E3G, together with a group of leaders from UK organisations representing business, investors, trade unions, academia, and civil society, wrote to the UK Chancellor of the Exchequer in February 2021 in relation to the design of the new UK National Infrastructure Bank.
This letter, together with a supporting briefing, identified four design objectives which will be of key importance to the success of this institution, relating to: governance, capitalisation, mission-driven mandate and a future-fit definition of infrastructure.
The UK is facing an unprecedented challenge as a result of the economic crisis created by the COVID-19 pandemic. Levelling Up to reduce economic inequalities within the UK and meeting the UK’s climate commitment of net-zero by 2050, will be the foundation for building back better. Green economic infrastructure and green jobs are an essential piece of the recovery puzzle.
In light of this context, the Chancellor made an announcement in the 2020 Spending Review of the creation of a new National Infrastructure Bank which would “support the government’s ambitions on levelling up and net zero”. However, details on mandate and scope are yet to be released.
The new National Infrastructure Bank will play a critical role in unlocking private capital for the creation of future-fit and resilient infrastructure across the whole of the UK, meeting local investment needs and driving a productive, sustainable, and inclusive green recovery.
To do this, the institution must be designed carefully and established with a clear mission. The Bank’s primary objective must be to genuinely address market failures and, in doing so, act as a de-risking vehicle to ‘crowd in’ private capital. This will be necessary to help scale the technologies, skills and institutions needed for a net-zero future.
Moreover, if the National Infrastructure Bank is to have a long-term impact, the government must learn the lessons from the UK’s privatization of the Green Investment Bank and put in place an explicit commitment from Government as to its longevity and independence. This will help ensure that its institutional focus is long-term and that decision making, internal incentives and external buy-in are supportive of its mission and goals.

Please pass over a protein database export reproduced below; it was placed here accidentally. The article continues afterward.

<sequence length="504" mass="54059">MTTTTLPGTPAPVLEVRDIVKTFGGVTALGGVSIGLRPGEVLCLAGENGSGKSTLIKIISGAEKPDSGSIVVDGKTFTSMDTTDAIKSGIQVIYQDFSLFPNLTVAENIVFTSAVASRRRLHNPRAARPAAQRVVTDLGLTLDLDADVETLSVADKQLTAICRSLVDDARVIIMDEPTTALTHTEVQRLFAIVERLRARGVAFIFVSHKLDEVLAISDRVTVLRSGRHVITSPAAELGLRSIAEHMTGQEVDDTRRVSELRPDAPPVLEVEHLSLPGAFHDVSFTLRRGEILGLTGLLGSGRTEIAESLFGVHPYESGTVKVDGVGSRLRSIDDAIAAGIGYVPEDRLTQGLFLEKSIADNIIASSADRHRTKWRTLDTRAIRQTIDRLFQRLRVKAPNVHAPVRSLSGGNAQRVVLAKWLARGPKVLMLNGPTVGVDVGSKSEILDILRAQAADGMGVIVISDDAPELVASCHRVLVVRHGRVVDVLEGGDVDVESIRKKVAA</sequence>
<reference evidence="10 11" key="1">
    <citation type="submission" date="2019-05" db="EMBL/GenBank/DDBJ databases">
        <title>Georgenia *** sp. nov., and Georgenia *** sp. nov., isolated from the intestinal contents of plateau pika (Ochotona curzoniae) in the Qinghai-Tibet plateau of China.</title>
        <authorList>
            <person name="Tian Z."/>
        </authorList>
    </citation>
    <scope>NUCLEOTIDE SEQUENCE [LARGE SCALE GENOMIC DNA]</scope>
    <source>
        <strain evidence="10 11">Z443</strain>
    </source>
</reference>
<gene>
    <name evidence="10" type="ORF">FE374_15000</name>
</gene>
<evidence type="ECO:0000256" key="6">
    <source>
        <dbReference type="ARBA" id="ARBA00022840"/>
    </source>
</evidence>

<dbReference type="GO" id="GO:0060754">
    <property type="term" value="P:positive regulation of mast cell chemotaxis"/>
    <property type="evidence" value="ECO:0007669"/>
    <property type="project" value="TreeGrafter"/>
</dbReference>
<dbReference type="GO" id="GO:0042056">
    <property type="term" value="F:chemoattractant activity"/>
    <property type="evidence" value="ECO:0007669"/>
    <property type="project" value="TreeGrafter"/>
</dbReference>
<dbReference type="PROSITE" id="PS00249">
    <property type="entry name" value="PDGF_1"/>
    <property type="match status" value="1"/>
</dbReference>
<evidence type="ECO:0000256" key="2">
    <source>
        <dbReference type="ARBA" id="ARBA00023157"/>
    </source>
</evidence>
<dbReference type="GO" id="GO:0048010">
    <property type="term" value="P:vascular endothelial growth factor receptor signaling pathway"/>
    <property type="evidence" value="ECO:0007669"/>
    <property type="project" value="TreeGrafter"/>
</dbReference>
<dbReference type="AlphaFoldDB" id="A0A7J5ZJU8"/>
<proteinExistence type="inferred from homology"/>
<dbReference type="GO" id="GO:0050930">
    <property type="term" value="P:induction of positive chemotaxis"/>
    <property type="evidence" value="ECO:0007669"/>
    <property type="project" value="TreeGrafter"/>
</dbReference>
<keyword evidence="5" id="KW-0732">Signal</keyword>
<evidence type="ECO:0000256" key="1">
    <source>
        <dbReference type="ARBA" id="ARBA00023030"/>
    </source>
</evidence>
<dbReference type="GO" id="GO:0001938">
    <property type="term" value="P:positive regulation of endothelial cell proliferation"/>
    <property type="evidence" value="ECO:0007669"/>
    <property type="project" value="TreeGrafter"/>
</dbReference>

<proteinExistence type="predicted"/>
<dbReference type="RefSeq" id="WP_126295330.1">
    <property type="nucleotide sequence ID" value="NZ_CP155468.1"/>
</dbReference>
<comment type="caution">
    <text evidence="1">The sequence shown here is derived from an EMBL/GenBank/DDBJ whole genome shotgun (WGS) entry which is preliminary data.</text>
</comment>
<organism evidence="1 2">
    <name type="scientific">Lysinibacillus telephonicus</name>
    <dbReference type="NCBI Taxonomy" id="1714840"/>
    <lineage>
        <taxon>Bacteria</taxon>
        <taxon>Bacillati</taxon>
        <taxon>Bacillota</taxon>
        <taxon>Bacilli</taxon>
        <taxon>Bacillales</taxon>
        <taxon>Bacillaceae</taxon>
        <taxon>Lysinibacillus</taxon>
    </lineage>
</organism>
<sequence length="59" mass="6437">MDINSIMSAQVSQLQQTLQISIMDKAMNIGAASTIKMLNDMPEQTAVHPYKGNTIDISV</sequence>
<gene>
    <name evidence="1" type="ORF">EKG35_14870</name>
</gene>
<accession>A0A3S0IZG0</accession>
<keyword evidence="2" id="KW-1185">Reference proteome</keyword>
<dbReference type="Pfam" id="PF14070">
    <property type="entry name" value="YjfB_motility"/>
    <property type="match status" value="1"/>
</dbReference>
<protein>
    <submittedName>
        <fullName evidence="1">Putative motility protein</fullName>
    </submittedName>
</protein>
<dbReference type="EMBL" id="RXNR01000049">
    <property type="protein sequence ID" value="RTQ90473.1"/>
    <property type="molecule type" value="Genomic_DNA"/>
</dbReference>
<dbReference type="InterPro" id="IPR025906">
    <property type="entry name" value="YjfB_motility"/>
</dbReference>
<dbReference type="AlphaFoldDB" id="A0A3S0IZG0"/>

This paper’s recommendations for the Design of the National Infrastructure Bank centre around the following four design objectives that should guide the design phase of the new bank:
- Governance: The Bank should be an independent institution with full banking powers and borrowing powers, led by an experienced public banker, and governed by a multi-skilled board that is representative both of the whole UK and of the wide range of sectors and disciplines with which the bank will interact.
- Capitalisation. The institution’s capitalisation level should be appropriate to its mission and functions; appropriate levels of capitalisation and risk tolerance will provide vital signals to the market about both the Bank’s long-term credibility and impact and the enabling policy environment in which it operates. The institution should be able to access capital markets for both debt and equity. The nature of the Bank’s capitalisation should include opportunities for citizens to participate and invest in their future.
- Mission-driven mandate: The Bank should be a mission-driven institution, with a legal mandate to achieve the levelling up agenda and the UK’s climate change mitigation and resilience goals as the key driver for supporting recovery, fairness and a just transition.
- A future-fit definition of infrastructure: The Bank should aim to crowd-in private capital to future-fit investments which are not yet suitable for wide-scale private investment. A broad investment scope is needed for the Bank to fund a wide variety of projects, in terms of locality, size, and their stage in the pipeline.